For some reason, I find myself, way more often than you’d think anybody would, arguing with people about how much people pay attention to local government. Ever the pessimist, I maintain that significantly more than half the population doesn’t have even the faintest idea what goes on at City Hall, or maybe even who the Mayor is, and doesn’t care to learn. Most people tell me I’m wrong, and that everyone, if nothing else, reads Chip Johnson, which gives them at least a modicum of insight into the workings of Oakland’s government.
Maybe. We’ll find out one way or another soon enough, because Measure OO on this November’s ballot is a pretty damn good metric of whether people pay even a little bit of attention or they just show up at their polling station and vote at random. Because there is no way that anyone who so much as skimmed their voter guide or looked at the newspaper would vote yes on this thing. (Unless, of course, they want to get funding for themselves from the measure and are willing to put self-interest above the good of the city.)
So, in 1996, Oakland voters passed something called Measure K (PDF), which created the Oakland Fund for Children and Youth. Measure K sets aside 2.5% of the City’s unrestricted General Fund revenues to be distributed to organizations providing youth services. Oakland’s Department of Human Services administers the program, awarding funding every year to local non-profits that provide things like after school programs, early childhood programs, youth leadership programs, stuff like that.
Measure K expired after 12 years, but included a provision that said a simple majority vote of the City Council could extend it another 12. And so they did, last April, unanimously voting (PDF) to extend Measure K through 2021. So that means that every year through 2021, no matter what, 2.5% of all the City’s unrestricted General Fund money will go to the Oakland Fund for Children and Youth. Right now, that’s roughly $10 million per year.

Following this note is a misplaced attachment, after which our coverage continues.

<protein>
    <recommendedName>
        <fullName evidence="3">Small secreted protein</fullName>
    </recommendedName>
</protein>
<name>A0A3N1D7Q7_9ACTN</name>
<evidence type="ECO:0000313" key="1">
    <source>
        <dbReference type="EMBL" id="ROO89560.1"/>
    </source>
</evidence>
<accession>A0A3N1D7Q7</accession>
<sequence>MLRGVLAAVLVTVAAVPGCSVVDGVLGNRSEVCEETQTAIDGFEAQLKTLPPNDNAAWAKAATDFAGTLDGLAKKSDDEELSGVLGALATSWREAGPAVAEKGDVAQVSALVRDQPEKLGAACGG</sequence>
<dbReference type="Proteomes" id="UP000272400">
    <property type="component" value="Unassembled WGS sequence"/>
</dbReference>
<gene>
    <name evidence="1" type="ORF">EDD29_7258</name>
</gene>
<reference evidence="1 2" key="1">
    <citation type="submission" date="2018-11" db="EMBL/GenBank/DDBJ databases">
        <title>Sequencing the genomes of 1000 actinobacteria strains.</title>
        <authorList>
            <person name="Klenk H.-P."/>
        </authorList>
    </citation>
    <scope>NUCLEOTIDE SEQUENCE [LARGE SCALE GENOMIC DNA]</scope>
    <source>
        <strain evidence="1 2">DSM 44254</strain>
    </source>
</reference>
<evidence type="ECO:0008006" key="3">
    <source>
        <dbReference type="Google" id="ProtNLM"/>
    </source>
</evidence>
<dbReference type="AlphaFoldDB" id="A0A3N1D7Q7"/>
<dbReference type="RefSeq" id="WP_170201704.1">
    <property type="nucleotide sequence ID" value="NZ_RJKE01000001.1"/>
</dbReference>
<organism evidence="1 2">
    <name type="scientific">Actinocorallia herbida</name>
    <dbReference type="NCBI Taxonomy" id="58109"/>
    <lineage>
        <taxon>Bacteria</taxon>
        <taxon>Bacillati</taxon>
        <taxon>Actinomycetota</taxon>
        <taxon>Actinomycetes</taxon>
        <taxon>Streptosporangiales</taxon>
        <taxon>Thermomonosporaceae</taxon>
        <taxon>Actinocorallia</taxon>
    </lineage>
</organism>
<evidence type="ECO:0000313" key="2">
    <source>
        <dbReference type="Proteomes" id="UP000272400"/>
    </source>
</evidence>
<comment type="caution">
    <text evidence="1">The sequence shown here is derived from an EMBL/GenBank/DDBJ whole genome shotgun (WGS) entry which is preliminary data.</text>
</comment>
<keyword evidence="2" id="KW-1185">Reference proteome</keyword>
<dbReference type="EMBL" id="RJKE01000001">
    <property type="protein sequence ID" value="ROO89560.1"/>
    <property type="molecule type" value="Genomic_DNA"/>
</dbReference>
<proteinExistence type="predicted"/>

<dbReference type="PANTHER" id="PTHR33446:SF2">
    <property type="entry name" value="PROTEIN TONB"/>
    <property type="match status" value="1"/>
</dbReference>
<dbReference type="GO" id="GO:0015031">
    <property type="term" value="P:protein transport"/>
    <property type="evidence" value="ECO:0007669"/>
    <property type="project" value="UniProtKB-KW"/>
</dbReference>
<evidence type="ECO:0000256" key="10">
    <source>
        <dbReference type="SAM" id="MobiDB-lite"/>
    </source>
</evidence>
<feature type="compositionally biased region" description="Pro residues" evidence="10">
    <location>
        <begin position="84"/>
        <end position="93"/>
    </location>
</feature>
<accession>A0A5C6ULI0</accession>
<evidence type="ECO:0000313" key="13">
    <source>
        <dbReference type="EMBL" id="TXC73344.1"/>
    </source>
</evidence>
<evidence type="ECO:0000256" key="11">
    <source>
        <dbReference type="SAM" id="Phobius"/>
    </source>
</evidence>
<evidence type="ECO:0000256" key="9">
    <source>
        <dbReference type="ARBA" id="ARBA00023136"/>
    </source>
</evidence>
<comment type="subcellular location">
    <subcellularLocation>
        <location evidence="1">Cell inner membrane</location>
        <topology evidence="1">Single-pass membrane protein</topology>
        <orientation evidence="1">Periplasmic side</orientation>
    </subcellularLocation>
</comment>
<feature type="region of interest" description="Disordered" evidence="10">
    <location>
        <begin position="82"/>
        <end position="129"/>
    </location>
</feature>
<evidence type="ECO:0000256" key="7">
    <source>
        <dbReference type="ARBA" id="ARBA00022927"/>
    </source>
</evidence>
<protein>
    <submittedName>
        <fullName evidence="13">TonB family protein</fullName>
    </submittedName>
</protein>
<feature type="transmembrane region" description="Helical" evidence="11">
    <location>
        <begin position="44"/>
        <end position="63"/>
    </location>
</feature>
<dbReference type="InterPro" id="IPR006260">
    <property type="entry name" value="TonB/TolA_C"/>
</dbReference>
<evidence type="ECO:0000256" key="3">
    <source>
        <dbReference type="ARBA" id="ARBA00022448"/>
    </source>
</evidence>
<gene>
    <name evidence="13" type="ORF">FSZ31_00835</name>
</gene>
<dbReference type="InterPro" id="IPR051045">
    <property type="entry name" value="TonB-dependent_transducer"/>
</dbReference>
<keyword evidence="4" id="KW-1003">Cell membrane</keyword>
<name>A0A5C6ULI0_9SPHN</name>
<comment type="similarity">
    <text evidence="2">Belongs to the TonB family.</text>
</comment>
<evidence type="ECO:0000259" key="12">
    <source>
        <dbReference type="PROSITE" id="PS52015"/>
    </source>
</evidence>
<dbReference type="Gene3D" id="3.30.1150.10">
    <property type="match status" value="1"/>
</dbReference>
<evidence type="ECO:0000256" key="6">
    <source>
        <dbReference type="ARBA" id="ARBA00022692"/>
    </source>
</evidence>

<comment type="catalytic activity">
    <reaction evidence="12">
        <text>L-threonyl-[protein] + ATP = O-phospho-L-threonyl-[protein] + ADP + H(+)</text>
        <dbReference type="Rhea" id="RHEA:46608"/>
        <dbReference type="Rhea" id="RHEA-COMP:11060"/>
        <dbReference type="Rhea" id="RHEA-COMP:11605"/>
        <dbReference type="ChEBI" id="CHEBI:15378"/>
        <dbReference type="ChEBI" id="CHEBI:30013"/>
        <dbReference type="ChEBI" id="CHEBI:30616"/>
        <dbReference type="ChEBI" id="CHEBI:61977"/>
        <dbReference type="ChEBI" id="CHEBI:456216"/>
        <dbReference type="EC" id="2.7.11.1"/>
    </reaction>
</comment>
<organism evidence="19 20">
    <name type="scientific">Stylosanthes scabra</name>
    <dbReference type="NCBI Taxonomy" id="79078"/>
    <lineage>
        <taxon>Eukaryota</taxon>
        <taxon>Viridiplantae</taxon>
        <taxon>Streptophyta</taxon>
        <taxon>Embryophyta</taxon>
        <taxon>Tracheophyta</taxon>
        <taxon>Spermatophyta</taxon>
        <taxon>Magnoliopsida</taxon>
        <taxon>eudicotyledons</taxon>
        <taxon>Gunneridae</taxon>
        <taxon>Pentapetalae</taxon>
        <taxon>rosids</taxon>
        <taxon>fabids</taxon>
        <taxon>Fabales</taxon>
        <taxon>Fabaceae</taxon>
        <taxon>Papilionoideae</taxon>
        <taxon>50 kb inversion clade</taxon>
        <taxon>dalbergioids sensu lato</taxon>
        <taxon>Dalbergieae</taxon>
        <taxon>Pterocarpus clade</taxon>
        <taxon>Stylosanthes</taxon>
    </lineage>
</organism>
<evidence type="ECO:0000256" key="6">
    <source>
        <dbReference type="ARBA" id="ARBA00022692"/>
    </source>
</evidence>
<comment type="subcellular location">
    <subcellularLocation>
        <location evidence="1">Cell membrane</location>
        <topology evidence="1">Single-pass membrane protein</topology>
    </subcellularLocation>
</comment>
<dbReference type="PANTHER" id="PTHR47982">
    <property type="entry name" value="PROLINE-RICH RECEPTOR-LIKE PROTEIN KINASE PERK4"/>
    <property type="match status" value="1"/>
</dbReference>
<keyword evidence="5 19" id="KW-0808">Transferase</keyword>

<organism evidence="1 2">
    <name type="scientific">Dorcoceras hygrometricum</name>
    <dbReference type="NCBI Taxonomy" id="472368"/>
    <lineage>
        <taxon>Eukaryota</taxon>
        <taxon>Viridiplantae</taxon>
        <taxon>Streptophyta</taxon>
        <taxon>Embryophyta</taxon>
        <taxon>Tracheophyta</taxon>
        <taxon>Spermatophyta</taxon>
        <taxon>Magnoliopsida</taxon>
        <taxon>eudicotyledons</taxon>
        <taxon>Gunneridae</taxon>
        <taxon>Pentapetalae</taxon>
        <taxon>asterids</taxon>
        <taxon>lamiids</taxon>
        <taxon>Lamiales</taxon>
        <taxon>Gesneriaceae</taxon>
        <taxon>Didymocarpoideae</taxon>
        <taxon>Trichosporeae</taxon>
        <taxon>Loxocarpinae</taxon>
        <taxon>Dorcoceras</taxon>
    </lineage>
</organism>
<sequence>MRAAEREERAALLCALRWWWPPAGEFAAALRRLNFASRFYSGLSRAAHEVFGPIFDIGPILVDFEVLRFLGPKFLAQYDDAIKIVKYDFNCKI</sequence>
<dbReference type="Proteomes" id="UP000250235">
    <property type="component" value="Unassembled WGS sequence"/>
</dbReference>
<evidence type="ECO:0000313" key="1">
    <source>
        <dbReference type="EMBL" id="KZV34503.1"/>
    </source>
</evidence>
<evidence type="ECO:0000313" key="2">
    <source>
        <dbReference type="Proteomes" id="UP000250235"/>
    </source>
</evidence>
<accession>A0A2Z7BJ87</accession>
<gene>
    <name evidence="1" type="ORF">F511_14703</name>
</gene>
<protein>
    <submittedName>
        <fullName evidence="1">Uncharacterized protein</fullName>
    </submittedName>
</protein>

Some people don’t think that’s enough, so they circulated a petition and put a measure on November’s ballot that would give them more. A lot more. Like, $15 million a year more. That’s what Measure OO is. It would change the structure of the Kids First set-aside so that instead of getting 2.5% of unrestricted General Fund money, they would get 2.5% of all city revenue. And it would never expire.
Now, the revenue the City gets doesn’t all go to the General Fund. Much of it is money we’re legally required to spend on certain things. Think about your tax bill, for example. You pay for Measure Y, that’s revenue for the City, but we can’t go take 2.5% of it and give it to the Oakland Fund for Children and Youth. So whatever money Kids First gets will come out of the General Fund. Oh yeah, and it lasts forever.
Now, because Measure OO isn’t a tax, it only needs 50% of the vote. (Take a second, BTW, to think about how sick that is. Prop 13 requires that 67% of voters have to approve anything that’s going to raise their taxes to pay for something, but you can just strip money from vital services and give it to yourself with a mere majority. Ballot-box budgeting should be illegal. Ugh!)
And this is why I’m terrified. I think that most people don’t pay attention, and don’t read their voter guide, and that they’ll show up at their polling place because they want to cast their vote for Obama, and while they’re there, they’ll look down the ballot and think “Ooh, I like kids!” and check yes, because they don’t have the faintest idea what kind of impact this will have on the City. Remember, it only takes half.